• “Where do I put the scripts that handle input field changes, button clicks, and other Lightning events?”
    In the “CONTROLLER” of the component
  • “How do I call a ‘CONTROLLER’ method from another method?”
    You can’t, but you can do that in the “HELPER”
  • “How do I get the value of a component’s attribute?”
    Uuse component.get(“v.someAttribute”)
  • “How do I get the value of a form field?”
    On the field use the aura:id to name it (and yes you should probably set the normal name attribute), then in your “CONTROLLER” do:
    component.find(“theAuraId”).get(“v.value”)
  • “How do I navigate a link?”
    Use an onclick handler and in the “CONTROLLER” use a $A.get(“e.force:navigateToSObject”) event
  • “sObject vs object?”
    I use them interchangeably. I think the reason we call them “sObjects” is because they’re really like fancy views where some columns are derived from multiple data and there’s a lot of automatic foreign key management going on for you
  • “SQL vs SOQL?”
    SOQL is really it’s own thing but has a similar SELECT-FROM-WHERE-ORDER sequence
  • “How do I match case-insensitive values?”
    It depends on the field type of it is case-sensitive. My suggestion would be to 1) add a normalized value column, and 2) add an Apex trigger that fires on field changes puts values into the normalized column
  • “How do I make complex LIKE clauses with variables?”
    It’s hard to do that in the query, so I would use bind variables: in the SOQL add a :variable, and just before the SOQL define it
  • “How do I guard against SQL injection?”
    Bind variables
  • “I get confused between Apex controllers and Lightning component controllers!”
    Me too. They both use the “c.” prefix.
  • “What is the difference between Apex, Visualforce, Aura, and Lightning?”
    Apex are server-side functions that can take in parameters and return values, run SOQL queries, and fire events. It looks a little like Java. Visualforce is a templating language that can call Apex. It looks a little like Angular. Aura is a components-based UI framework where each component has separate files for markup, styles, logic, and tokens. Lightning is a flavor of Aura.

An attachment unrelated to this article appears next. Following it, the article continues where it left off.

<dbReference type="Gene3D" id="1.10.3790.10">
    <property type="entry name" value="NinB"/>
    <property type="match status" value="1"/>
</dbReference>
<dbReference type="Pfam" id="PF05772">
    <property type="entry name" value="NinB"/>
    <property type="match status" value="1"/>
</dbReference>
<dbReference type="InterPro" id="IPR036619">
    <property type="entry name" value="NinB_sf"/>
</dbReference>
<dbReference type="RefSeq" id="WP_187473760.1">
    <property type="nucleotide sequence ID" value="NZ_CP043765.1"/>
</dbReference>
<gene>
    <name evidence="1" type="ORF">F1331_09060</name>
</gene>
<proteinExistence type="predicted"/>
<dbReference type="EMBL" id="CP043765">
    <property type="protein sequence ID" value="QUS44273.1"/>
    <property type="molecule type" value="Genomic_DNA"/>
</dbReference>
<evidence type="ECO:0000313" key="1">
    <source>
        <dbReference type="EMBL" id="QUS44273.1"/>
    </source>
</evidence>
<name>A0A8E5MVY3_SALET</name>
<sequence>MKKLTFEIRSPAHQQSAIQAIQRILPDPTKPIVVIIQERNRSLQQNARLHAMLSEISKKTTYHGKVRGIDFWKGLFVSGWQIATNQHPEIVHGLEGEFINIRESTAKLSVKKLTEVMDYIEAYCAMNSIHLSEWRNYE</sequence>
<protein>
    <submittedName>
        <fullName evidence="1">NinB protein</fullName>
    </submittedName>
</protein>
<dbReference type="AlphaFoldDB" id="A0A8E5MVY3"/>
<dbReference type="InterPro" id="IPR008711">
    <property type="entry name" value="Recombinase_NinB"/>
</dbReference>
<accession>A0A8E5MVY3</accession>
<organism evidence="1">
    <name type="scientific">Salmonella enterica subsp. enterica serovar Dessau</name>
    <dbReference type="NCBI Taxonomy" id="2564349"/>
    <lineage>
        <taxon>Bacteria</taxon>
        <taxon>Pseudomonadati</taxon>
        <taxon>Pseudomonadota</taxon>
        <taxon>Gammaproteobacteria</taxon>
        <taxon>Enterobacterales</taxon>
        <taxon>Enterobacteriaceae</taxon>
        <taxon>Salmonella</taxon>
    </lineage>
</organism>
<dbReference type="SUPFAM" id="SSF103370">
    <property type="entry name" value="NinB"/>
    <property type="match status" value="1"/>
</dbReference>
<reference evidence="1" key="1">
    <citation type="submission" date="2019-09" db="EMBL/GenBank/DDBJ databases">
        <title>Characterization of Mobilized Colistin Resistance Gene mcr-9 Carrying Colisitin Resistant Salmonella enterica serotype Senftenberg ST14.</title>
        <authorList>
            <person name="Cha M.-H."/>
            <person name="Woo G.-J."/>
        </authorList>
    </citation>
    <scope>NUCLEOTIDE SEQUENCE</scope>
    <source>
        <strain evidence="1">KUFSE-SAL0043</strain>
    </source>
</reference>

• “What about the namespaces like force:, aura:, and lightning:?”
    It is just that way
  • “Can I use HTML in my template or am I limited to Lightning components?”
    You can write most HTML, but some syntax isn’t supported like SVG xlink. Use the <lightning:icon> component
  • “Can I use normal JavaScript DOM events?”
    Maybe. I have only tried onclick and onchange. Lightning manages the DOM for you and so you might only be able to use handlers it knows about.
  • “Can I mix React into my component?”
    Yes but it is tricky. I believe you have to upload the compiled React as a static resource, then call it. Also remember that Lightning manages the DOM lifecycle and that can be complex.
  • “I don’t like using the Developer Console. How can I edit the components?”
    There are plugins for Sublime or Visual Studio Code like Mavensmate.
  • “Can I use Git with Salesforce?”
    Yes, but a little bit of work. (I do this.) On an enterprise-level org, you can download the code from you Dev Hub with SFDX — or you can get a 30-day trial org with Dev Hub enabled. Then you can sync that to Github. To run the code I set up a scratch org and push my local code to it.
  • “I made my custom component but it still doesn’t show up in the Lightning App Builder!”
    Make sure it has global access and implements the “flexipage” types. To get the page up on the UI you need to make a tab. Then you need to put the tab in an app. Then you need to grant permissions. And make sure to activate!
  • “But I still can’t see my custom component!”
    Probably because My Domain isn’t enabled
  • “Why can’t I use the token( ) helper in my Lightning component STYLE?”
    You first have to create a Lightning Resource that extends the Aura base tokens called defaultTokens.tokens and then add the <aura:tokens extends=“force:base”>
  • “Why use token( ) instead of hard-coded pixel values in the STYLE?”
    Because the Lightning UI evolves over time and token() will use the latest values
  • “How often does the UI change? How often do Design Tokens get updated?”
    It varies, so either subscribe to the design-system repo on GitHub or watch the SLDS Releases page
  • “How can I override some of the design token values in my defaultTokens.tokens?”
    When you extend the force:base tokens you can then override them with: <aura:token name=”colorButtonBrand” value=”#4488cc"/>
  • “What’s the difference between SLDS components and the Base Lightning Components?”
    SLDS Component Blueprints are the recommended markup to use with the current SLDS CSS, but it is just static markup. Base Lightning Components are the on-platform implementations of that.
  • “Why do all STYLE classnames start with .THIS?”
    Because .THIS gets substituted later with the name of your component when the stylesheet is compiled, e.g. cTestContactList1. Salesforce does this because two components might have a classname called “.results” and we have to isolate the CSS styles.

Amy Lee

Written by

Amy Lee

I design and program things for the web. I'm a technologist at Salesforce and my opinions may not reflect those of my employer.